By Troy McClellan
Troy McClellan Photography
After years of delays and re-designs, SpaceX made history on Feb. 6, 2018, with the maiden flight of its Falcon Heavy rocket from the Kennedy Space Center. The concept was introduced to the public in 2011, and the company had targeted the debut flight to launch in 2013. The Falcon Heavy is comprised of three flight-proven Falcon 9 rockets strapped together to produce a combined thrust of over 5 million pounds at liftoff. Combining three Falcon 9s proved to be more difficult than expected. However, Elon Musk, founder of SpaceX was undeterred. His tenacity finally paid off.
The tremendous thrust of the Falcon Heavy enables SpaceX to loft nearly 64 metric tons into Earth orbit. To put that in perspective, it is comparable to the mass of a commercial 737 jet airplane full of fuel, passengers and cargo.
The large Falcon Heavy rocket, with 27 Merlin engines, rose from Launch Pad 39A on a column of fire at 3:45 p.m. on a warm, sunny Florida afternoon. This is the same historic launch pad that sent the first men to the Moon in July 1969 and hosted 82 Space Shuttle launches. Shortly after the Falcon cleared the tower, sound began to thunder across the press site, just a little over 3 miles from the pad. As the ground shook with the force of the accelerating rocket, the possibility of a catastrophic explosion remained a real possibility. Even Musk cautioned that it could happen.
As the rocket streaked higher into the upper atmosphere, thoughts of disaster were replaced with a sense of wonder and amazement. In just a few short minutes the two side boosters would come roaring back to a landing at Cape Canaveral in a fashion depicted in a science fiction novel, or movie. The company has had incredible success in landing boosters back at the cape and on their landing barges in the ocean, but they had never attempted to land two boosters at the same time, within a few hundred feet of each other.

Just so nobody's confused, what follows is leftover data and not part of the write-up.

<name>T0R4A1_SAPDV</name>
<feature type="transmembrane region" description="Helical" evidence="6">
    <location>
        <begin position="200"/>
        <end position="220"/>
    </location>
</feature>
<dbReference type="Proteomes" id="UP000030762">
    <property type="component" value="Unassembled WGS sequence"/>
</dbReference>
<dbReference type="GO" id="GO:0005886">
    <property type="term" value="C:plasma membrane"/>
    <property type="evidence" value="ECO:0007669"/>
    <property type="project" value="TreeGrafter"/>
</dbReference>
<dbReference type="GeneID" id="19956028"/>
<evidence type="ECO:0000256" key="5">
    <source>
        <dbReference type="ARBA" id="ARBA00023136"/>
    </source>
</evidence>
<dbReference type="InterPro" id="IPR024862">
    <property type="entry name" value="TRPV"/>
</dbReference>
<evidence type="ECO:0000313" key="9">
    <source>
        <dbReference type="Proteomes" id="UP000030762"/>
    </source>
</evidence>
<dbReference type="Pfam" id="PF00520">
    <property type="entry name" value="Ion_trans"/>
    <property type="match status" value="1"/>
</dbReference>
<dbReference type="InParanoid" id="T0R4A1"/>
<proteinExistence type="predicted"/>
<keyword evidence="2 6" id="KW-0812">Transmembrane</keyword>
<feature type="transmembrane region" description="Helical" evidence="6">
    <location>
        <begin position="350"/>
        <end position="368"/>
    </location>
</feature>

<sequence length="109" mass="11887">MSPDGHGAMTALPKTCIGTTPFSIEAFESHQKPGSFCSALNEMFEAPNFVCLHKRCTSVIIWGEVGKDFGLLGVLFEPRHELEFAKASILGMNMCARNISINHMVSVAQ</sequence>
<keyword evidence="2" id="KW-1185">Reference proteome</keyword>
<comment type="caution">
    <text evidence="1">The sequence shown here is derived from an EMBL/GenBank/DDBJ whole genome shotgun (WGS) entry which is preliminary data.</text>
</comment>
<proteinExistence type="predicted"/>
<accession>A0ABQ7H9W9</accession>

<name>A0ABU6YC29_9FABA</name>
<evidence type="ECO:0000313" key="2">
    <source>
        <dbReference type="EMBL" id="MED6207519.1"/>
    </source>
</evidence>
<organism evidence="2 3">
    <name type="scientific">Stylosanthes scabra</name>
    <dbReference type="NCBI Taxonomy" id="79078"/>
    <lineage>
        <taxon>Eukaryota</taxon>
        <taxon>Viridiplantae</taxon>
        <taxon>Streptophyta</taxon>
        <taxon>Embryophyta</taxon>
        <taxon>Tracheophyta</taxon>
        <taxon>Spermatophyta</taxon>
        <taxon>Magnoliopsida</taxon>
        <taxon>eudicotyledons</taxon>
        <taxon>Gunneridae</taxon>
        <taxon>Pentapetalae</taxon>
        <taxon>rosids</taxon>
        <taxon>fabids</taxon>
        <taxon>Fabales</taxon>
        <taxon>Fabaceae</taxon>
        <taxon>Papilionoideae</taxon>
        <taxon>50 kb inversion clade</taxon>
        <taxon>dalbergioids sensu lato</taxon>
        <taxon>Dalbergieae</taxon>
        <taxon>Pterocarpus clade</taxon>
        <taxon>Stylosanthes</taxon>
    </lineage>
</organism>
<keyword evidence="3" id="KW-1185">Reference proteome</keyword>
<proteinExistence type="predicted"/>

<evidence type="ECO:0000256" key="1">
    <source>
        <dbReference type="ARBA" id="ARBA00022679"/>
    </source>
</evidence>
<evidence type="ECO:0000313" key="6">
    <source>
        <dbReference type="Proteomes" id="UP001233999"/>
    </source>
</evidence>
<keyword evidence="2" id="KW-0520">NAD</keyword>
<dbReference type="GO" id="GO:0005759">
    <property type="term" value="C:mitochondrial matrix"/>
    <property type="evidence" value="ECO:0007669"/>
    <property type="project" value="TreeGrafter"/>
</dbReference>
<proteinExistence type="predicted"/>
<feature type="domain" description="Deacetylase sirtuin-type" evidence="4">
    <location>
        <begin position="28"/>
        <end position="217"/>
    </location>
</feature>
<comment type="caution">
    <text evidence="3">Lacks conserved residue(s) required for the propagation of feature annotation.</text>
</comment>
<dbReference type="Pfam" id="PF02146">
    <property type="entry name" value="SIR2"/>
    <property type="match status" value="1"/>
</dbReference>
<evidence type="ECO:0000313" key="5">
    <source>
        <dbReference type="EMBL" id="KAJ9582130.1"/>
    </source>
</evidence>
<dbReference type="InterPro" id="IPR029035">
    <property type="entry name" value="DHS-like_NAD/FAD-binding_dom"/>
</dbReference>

We held our breath as we watched them streak back toward the ground. They announced their arrival with six sonic booms that echoed across our viewing site. As they neared the ground, the engines burned to slow them to a gentle descent and with the landing legs unfolding, they gently nestled onto the landing pad within a few seconds of each other. What makes this flight even more astounding is that the two side boosters had been previously flown, landed and refurbished. It was surreal. SpaceX did it. They accomplished what some thought was not possible.
This was a test flight in every sense. Musk, who is also the founder and developer of the Tesla electric car, put his personal 2008 Tesla Roadster on board and into an orbit around the Sun that extends out past the orbit of Mars and well into the asteroid belt. Even though the center core booster did not make its intended landing on the barge in the Atlantic Ocean, it was a very successful flight. What other car company can top the marketing campaign of the first car in space, and that it will have over 257 million miles on it?
Falcon Heavy is now the most powerful heavy-lift booster in the world and the only one capable of reuse. Musk claims that SpaceX will be able to provide lower cost to orbit than its competitors, and they are well on the way.